The opening on Saturday, July 14 from 6:00 to 9:00 PM coincides with the colorful Georgetown Art Attack featuring visual and performing arts presentations throughout the historic arts community. Fantagraphics Bookstore & Gallery is located at 1201 S. Vale Street at Airport Way S. Open daily 11:30 to 8:00 PM, Sundays until 5:00 PM. Swing on by July 14th or after to experience youth developing their writing skills through the medium of comics!
One of the reasons I came to work at Fantagraphics in 1991 was the presence of late art director Dale Yarger. We'd worked together at The Rocket, where he designed Bruce Pavitt's monthly Sub Pop column and refined the logo of the future record label. He later designed the catalog for the landmark Misfit Lit comix exhibition when I was curator at CoCA. He left Fantagraphics to join the fledgeling alternative newspaper The Stranger, creating a look that remains largely intact today.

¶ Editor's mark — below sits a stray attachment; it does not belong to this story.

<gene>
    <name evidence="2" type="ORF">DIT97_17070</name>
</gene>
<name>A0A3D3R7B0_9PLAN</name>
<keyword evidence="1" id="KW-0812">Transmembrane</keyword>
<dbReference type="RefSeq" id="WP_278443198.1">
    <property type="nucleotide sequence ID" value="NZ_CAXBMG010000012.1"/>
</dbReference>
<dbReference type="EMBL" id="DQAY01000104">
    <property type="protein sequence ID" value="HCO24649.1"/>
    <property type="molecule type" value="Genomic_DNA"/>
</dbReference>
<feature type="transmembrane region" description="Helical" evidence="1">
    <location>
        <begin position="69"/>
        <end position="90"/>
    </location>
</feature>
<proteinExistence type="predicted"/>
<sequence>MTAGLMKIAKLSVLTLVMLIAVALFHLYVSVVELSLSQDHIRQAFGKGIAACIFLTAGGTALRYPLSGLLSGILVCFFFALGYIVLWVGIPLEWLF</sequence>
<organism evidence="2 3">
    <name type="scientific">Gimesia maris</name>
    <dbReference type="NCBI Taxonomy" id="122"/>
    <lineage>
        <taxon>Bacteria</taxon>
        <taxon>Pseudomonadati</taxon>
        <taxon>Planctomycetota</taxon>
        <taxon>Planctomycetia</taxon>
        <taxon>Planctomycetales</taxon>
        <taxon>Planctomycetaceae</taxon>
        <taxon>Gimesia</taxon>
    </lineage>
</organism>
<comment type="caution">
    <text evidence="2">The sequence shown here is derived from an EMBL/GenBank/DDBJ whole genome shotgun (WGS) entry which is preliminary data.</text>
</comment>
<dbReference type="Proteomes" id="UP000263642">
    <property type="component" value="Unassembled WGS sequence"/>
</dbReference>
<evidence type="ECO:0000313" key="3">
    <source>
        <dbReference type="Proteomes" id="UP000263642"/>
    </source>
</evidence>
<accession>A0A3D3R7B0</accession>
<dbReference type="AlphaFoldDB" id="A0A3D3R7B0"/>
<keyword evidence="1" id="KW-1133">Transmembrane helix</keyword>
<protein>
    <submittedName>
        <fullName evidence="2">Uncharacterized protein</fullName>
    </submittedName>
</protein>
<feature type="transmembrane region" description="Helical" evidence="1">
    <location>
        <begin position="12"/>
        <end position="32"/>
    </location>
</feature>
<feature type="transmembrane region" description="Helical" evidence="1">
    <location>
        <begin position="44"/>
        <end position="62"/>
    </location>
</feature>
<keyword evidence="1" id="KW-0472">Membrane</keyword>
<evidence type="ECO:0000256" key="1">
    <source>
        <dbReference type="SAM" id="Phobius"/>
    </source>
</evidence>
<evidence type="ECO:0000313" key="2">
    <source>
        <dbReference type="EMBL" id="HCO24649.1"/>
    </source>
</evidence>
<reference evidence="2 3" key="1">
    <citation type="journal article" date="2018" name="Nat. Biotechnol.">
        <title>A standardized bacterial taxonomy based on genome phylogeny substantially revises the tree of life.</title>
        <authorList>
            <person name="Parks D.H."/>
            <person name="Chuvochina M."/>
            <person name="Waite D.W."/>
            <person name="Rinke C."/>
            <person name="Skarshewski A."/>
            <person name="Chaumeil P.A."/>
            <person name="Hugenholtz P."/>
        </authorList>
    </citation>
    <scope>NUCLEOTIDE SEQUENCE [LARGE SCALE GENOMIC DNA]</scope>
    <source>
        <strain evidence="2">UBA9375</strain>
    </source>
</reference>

I've always been fond of Dale's graphic sensibility - contemporary, yet absent fleeting trends of the moment. Timeless, in other words. Please join us on Sunday afternoon at Fantagraphics Bookstore as we remember this remarkable artist and dear friend. Gone too soon.
Graphic artist Dale Yarger was at the center of activity in Seattle throughout the 1980s and '90s as our city prepared to engage popular culture on a global scale. Yarger's tenure at The Rocket magazine in the 1980s included designing Bruce Pavitt's monthly Sub Pop column, where he refined the look and the ubiquitous logo of the future record label. He moved from there to the position of head art director at Fantagraphics Books during the formative period of alternative comix. He later left to become art director of The Stranger and helped guide that magazine to regional prominence and a national profile. Sadly, Yarger lost a long battle with cancer and passed away earlier this year at the age of 61.